Snitch [Blu-Ray] Ric Roman Waugh

Snitch [Blu-Ray] Ric Roman Waugh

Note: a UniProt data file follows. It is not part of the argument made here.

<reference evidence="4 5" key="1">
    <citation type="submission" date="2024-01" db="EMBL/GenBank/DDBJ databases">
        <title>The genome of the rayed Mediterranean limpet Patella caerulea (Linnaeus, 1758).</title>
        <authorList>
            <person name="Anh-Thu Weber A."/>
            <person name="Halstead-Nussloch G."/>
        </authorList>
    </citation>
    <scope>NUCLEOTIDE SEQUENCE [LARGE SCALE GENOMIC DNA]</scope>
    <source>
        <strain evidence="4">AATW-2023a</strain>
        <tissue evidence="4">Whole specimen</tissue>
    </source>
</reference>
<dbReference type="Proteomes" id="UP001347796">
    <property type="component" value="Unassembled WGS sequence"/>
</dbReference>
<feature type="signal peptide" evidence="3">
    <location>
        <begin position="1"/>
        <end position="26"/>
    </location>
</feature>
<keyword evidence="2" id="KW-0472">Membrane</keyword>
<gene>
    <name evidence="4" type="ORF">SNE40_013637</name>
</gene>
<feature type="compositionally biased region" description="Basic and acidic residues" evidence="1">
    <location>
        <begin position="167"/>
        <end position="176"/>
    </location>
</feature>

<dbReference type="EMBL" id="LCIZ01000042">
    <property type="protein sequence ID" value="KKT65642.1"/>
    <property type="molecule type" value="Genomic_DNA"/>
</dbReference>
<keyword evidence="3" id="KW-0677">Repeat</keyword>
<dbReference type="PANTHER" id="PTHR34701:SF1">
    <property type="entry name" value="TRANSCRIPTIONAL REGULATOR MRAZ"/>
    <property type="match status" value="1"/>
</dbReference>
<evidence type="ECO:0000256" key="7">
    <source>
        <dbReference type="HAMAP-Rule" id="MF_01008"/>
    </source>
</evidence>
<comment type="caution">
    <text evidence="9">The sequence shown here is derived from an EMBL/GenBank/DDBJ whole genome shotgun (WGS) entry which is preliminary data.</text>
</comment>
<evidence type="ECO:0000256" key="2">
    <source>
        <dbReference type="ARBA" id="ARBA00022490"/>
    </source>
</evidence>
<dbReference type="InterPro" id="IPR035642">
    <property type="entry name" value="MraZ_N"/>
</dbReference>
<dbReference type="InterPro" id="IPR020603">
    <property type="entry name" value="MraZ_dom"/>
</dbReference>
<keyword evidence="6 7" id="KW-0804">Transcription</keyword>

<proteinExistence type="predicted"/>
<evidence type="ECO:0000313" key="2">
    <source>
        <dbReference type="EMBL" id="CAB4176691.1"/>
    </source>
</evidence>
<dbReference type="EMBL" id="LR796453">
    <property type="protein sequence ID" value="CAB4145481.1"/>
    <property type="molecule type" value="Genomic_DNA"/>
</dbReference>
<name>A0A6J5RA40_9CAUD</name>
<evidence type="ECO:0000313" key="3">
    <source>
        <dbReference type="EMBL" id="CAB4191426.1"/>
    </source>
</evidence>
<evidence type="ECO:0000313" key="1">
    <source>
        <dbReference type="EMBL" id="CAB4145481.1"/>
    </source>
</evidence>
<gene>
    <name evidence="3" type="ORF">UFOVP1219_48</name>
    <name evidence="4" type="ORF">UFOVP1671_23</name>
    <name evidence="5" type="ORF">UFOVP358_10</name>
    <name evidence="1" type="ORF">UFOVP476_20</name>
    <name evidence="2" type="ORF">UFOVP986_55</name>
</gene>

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Amidst the protracted special features included with the Blu-Ray of Snitch, stuntman-turned-director Ric Waugh passionately outlines his intentions and strategies with absolute unequivocal clarity. He wanted to make a "real" throwback to '70s action films when (he feels) scenarios were authentic and character interaction was authentic and sincere. To achieve this, he employed naturalistic lighting, a gritty and steely colour palette, an abundance of handheld camerawork and a reactive approach to action, wherein car chases are more about catching the fear and anxiety of the characters driving, seeing cars fly off the highway from the corner of their eye, than they are spectacle and distancing stunt work. And while this approach does add a visceral sensibility to later action sequences that usually isn't present in these sorts of throwaway thrillers, it's also the deepest, most complex element about a film that literally spells out its subtext on a title card at the very end. Said message is about the (supposed) injustice of an American criminal system that has harsh minimum sentencing on first-time drug traffickers in an effort to get them to "snitch" on bigger criminals. John Matthews (Dwayne Johnson) learns all about this — in a Wikipedia montage — after his son, who he hasn't been much of a father to, is set up by a friend and arrested for accepting an abundance of illegal narcotics with presumed intent to distribute. Playing against type, Johnson, while muscled, is out of his element in the drug world, relying on one of his employees from his construction business — ex-convict Daniel James (Jon Bernthal) — to introduce him to drug dealers (who live and pose more like movie drug dealers than the "real" ones Waugh wanted to portray). He's doing this to appease hardcore Republican attorney Joanne Keeghan (Susan Sarandon), whose anti-drug position in relation to her bid for congress has her scrambling to get a big bust, one that would allow John's son to go free. Waugh employs an abundance of paralleling to spruce up his mostly generic and astoundingly linear "true story," comparing the ersatz entrapment of John's son to the exploitation of non-gang members transporting drugs between geographic locales. While in moments of conflict, such as a cartel shootout or the aforementioned transport truck chase sequence, Snitch does have a kinetic, serviceable feel. It's just unfortunate that it repeatedly reverts to strained narrative devices like disapproving, interchangeable wives or overly dramatized inhumanities from a single-minded, reactionary judicial system in an effort to be a more substantive effort than it is. There simply isn't anything original or complicated about any of the characterizations or their interactions, making the ham-fisted didactics about murderers and rapists having lighter convictions than innocent young drug dealers seem almost laughable. While Waugh repeatedly mentions his intention to make the drug war seem like it was in the audience's backyard, his approach to unravelling that world — toothpick chewing gangsters and Benjamin Bratt with a Mexican accent — is quite superficial in relation to the reality he hoped to present. Of course, having this overly simplified understanding of a global infrastructure that, more often than not, leads back to terrorist financing likely explains why such a fuss is made about the current laws involving drug dealing. (eOne)